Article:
Today, print is just one medium among many competing for a slice of the marketing budget, but it is a medium with unique advantages. Digital media cannot match print’s multisensory quality, its ability to exploit and enhance so many materials. At a time when digital communication has shortened people’s attention spans, print can make them stop, feel and think. Print has the all important element of surprise.
None of this is news to the thousands of PSPs travelling to Hamburg in May — they know all about print’s advantages. Unlike their predecessors, they also know what their customers want, and why. This is clear from the FESPA Census, which painted a picture of an energised community in which business leaders’ strategies for the future are based on responding to clients’ changing needs and diversifying their product portfolios accordingly.
It is an optimistic community, in which 80% of respondents to the Census were very, or fairly, optimistic about their business prospects. This optimism is largely founded on a grasp of what is happening both inside and outside their own businesses. Over 70% recognise that customers’ needs are driving change, for example. And they are ready to venture outside what they know to take wide-format technology into new areas; hence while there is a familiar look to the top four applications — banners (49%), posters (40%), signs (38%) and billboards (37%) — almost 80% of PSPs report increased demand for garments, décor and packaging samples. Many PSPs — over 75% — also anticipate that digital display will impact their wide format business in the foreseeable future, which suggests that the European Sign Expo event for non-printed signage will prove a popular draw.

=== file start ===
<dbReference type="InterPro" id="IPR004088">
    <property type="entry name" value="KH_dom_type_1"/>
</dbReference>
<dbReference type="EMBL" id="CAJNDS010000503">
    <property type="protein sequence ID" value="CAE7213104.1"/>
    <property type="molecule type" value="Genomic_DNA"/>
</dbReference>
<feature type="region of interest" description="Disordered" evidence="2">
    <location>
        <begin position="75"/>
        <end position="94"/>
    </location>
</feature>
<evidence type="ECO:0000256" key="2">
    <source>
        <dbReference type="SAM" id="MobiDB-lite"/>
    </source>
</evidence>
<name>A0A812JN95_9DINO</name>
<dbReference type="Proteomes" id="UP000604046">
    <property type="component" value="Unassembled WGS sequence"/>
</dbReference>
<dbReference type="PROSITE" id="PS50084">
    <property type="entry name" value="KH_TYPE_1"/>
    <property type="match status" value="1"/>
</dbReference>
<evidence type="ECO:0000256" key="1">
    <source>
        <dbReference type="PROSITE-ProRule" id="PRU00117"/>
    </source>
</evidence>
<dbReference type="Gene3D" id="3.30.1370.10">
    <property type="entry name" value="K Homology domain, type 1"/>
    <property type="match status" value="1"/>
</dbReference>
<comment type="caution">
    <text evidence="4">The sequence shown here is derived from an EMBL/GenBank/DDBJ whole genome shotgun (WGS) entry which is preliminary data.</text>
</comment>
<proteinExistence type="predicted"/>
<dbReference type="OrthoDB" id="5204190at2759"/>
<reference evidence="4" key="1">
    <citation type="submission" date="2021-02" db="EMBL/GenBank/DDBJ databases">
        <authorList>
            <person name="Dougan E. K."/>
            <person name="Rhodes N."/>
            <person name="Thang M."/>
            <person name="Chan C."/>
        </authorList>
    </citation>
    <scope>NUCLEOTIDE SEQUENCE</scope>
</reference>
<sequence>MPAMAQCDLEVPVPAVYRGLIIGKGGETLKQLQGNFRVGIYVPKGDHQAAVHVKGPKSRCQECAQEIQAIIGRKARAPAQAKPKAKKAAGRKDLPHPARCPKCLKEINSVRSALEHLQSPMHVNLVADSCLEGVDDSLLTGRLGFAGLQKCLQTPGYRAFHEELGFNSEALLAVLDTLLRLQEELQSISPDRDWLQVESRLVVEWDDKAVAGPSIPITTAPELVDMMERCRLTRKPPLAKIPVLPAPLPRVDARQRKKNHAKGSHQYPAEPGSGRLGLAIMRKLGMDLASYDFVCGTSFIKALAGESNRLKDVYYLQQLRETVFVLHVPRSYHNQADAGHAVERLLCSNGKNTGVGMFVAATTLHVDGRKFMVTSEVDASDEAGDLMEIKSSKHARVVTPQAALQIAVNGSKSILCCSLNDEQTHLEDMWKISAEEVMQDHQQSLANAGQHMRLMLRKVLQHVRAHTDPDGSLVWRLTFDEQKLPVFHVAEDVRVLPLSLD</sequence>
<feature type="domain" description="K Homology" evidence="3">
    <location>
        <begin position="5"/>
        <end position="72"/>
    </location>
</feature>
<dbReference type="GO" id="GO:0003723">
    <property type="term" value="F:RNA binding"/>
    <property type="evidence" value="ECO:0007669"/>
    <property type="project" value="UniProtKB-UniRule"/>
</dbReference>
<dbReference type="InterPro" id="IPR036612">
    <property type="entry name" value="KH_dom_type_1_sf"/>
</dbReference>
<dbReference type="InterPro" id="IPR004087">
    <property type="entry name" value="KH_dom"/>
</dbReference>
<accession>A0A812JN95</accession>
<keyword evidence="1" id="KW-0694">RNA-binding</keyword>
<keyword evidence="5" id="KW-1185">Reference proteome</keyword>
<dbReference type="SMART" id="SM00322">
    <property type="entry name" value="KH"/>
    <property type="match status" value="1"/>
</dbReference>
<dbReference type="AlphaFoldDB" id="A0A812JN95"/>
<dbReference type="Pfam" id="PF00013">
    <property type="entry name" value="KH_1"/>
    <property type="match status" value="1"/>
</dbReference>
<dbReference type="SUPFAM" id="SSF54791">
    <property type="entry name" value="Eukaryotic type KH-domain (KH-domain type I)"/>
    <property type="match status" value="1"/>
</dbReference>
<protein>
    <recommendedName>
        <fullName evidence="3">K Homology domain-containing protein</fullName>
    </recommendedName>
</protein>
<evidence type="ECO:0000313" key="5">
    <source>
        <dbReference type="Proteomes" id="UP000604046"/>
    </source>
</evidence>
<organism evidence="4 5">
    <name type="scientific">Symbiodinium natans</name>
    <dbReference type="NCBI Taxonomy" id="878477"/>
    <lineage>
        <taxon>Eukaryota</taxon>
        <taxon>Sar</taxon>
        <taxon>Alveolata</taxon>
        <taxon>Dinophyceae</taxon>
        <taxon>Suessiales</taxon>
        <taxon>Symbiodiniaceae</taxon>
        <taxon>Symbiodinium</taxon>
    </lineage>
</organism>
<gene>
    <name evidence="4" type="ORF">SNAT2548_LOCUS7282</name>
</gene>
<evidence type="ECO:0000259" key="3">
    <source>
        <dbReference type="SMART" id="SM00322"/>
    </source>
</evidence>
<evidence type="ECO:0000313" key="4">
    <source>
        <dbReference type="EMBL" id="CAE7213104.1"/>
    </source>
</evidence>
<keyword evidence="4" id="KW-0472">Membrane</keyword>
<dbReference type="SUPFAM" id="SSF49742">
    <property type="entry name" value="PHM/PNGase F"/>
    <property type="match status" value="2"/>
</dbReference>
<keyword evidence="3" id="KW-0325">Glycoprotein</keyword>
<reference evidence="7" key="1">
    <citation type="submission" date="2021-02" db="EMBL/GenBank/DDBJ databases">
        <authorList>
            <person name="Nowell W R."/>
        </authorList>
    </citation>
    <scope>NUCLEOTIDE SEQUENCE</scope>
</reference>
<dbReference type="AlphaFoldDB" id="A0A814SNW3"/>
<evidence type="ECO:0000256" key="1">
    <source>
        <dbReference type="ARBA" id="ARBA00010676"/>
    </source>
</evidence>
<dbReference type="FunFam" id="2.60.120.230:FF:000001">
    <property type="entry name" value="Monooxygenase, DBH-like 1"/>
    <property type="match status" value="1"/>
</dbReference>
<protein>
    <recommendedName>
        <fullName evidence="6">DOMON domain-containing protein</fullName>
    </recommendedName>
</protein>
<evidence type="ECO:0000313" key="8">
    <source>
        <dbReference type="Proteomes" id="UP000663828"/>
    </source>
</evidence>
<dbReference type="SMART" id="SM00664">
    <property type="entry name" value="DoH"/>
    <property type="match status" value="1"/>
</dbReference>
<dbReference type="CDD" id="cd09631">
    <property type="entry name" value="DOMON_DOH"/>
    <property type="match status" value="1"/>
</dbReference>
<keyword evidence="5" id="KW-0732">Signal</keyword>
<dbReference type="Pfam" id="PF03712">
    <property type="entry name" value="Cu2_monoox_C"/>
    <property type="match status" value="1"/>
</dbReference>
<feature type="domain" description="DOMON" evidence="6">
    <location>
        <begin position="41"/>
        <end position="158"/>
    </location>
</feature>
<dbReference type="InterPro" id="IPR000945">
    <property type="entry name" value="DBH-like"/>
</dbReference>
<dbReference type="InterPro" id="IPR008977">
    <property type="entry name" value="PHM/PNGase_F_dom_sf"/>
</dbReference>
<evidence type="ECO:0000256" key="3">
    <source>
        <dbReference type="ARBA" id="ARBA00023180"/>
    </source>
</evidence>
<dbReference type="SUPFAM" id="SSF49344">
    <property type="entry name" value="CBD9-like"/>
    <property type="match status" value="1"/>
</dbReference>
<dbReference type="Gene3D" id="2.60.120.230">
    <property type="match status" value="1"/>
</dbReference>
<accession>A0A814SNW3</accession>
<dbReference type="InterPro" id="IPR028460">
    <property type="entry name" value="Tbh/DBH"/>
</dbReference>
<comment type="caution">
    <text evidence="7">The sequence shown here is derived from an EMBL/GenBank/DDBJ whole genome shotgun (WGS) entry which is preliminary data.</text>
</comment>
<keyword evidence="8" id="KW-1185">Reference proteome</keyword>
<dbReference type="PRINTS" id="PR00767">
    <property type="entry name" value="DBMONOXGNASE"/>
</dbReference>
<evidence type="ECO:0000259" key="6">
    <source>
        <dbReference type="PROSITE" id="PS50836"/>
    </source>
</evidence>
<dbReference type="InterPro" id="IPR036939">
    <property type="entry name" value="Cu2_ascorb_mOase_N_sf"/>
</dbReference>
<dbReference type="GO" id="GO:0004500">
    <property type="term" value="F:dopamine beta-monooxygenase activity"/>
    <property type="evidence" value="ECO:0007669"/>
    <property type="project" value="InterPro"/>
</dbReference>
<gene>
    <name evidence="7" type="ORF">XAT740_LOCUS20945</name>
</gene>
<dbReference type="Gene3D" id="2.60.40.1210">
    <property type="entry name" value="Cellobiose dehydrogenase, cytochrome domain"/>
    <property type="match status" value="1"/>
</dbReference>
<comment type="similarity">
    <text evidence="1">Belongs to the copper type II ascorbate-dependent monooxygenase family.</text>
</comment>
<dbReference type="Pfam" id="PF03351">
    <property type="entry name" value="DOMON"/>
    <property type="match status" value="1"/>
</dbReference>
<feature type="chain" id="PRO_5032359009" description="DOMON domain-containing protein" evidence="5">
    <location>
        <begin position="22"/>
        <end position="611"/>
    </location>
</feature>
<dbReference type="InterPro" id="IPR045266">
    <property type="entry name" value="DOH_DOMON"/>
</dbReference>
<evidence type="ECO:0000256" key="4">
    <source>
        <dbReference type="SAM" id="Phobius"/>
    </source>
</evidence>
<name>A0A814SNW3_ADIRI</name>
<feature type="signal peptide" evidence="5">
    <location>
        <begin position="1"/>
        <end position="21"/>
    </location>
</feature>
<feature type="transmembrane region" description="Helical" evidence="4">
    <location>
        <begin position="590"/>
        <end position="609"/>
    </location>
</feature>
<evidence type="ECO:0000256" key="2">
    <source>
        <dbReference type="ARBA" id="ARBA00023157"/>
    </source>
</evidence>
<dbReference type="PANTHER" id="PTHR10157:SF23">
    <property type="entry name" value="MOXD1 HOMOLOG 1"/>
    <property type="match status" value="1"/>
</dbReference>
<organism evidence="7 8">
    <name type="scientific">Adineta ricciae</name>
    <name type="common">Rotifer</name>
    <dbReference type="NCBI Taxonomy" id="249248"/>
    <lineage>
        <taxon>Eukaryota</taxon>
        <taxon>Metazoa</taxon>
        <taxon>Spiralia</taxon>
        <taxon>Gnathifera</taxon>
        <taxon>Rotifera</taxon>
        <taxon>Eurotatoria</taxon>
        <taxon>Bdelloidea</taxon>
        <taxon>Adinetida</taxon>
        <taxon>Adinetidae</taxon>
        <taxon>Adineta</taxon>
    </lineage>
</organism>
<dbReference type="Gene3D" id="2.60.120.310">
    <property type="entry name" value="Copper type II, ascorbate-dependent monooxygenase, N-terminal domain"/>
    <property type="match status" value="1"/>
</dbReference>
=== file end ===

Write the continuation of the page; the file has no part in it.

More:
‘Dare to Print Different’ is a clear, resounding call to the FESPA community, to arrive with the ambition to explore and identify something that could expand their boundaries and give them fresh impetus. For many PSPs, ‘Dare to Print Different’ is not only an acknowledgment and a challenge, but a mantra that they already live by.